For a lifetime of 75 years:

P(terrorist kills you in your lifetime) = 1 - (0.999999 ^ 75) = 7.4997 x 10^-5

Which is 2 (a.k.a a couple) orders of magnitude lower than your 1 x 10^-3.

Comment Re:We're so screwed. (Score 2) 237

When that next truck bomb detonates at a sporting event or mall, or when that next muslim fan goes on an indiscriminate killing spree through a church, know in your heart that you have allowed that to happen.

I'll enjoy my freedom, thankyouverymuch, even if it does come with an 0.001% chance of dying by terrorist.

0.001%? That's insanely high. The real rate is a couple orders of magnitude lower. It just goes to show how completely terrible human beings are at estimate the risk of extremely rare events.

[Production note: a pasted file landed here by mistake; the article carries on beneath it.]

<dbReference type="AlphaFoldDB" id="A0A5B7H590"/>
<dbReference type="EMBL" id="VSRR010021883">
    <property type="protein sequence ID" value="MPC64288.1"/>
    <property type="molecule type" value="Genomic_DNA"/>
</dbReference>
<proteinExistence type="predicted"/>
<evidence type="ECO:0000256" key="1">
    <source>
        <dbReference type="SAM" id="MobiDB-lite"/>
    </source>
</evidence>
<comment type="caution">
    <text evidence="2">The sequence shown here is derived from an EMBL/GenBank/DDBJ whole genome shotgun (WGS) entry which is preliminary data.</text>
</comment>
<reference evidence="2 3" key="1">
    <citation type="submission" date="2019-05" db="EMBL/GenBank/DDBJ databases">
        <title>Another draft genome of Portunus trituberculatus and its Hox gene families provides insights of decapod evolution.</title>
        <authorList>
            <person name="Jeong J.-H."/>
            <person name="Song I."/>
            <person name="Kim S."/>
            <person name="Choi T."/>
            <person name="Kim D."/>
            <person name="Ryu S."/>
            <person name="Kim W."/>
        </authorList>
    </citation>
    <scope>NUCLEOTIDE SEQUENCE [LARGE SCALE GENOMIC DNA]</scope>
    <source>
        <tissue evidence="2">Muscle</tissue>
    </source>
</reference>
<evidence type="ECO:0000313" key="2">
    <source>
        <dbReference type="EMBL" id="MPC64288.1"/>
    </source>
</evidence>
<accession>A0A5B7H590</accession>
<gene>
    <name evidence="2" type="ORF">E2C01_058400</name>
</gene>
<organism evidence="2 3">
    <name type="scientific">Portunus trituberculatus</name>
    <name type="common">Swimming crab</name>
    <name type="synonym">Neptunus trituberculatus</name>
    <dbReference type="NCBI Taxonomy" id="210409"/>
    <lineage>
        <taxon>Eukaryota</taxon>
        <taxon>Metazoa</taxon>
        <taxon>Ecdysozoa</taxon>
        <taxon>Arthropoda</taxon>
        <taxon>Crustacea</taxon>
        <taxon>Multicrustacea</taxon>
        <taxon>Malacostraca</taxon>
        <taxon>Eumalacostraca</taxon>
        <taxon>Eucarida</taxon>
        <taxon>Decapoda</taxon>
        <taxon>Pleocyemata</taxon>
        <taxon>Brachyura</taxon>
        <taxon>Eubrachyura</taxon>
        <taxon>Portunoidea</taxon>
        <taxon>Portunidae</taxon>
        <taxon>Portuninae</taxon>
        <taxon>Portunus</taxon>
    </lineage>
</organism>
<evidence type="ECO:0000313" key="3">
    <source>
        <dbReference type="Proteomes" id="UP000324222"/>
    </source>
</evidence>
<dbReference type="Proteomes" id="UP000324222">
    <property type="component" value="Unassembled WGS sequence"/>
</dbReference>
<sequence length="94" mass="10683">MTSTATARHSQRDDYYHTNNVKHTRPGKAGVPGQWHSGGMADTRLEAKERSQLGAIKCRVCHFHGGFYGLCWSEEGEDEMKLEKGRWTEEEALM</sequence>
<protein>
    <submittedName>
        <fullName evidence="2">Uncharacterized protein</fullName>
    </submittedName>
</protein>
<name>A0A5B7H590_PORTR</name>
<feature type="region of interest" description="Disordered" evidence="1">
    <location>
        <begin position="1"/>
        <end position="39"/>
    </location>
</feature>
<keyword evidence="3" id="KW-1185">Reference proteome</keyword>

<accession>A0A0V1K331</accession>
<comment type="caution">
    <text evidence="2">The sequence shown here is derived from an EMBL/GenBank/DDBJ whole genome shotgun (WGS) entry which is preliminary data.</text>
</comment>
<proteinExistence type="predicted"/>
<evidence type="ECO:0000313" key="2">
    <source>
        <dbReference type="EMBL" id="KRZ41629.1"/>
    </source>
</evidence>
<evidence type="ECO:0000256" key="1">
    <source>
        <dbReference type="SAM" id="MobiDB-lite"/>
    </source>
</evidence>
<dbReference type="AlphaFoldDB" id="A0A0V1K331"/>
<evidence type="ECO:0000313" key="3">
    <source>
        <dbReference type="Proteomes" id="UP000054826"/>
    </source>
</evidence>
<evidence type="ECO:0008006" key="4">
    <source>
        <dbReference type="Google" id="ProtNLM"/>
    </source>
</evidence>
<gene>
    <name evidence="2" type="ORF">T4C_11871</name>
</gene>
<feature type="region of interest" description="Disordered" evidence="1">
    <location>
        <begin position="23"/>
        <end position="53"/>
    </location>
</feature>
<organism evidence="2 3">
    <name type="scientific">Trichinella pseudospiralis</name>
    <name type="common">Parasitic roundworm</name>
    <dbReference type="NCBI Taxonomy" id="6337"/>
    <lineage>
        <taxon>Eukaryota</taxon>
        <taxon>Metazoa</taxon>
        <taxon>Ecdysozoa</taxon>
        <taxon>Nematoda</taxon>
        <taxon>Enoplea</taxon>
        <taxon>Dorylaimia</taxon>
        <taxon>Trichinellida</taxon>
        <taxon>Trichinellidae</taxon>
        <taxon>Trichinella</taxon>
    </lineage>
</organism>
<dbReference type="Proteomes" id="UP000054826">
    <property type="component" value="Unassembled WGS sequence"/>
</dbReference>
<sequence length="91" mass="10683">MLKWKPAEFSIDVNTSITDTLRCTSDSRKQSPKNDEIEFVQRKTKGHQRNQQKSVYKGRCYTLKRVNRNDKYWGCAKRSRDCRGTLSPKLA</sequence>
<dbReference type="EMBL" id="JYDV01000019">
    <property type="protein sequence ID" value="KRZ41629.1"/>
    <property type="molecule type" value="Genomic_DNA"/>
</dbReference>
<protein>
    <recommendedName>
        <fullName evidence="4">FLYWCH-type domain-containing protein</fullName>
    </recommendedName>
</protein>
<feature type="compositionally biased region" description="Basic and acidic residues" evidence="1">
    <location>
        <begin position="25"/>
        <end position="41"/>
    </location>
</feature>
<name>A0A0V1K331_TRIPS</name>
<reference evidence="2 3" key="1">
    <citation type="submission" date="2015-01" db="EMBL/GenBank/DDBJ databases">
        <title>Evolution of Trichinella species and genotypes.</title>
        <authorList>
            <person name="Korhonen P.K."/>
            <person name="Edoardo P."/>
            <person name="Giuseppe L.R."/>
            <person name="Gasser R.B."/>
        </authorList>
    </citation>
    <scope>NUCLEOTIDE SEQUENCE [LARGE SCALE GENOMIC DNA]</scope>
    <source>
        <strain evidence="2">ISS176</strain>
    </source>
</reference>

Comment Re:1000 times (Score 2, Informative) 622

You don't need to have a crystal ball. The price drop only happened because Saudi Arabia wanted to assert its dominance in the global market. With higher fuel prices, North American companies were investing in more expensive extraction methods that only become profitable when prices are high.

Saudi Arabia has been keeping its production down to drive up fuel prices and decided that enough was enough. They didn't even ramp up production to full capacity and it's been causing oil companies in North America to shutdown sites and lay off workers. Once Saudi Arabia decides that the oil companies get the picture, they will cut production again.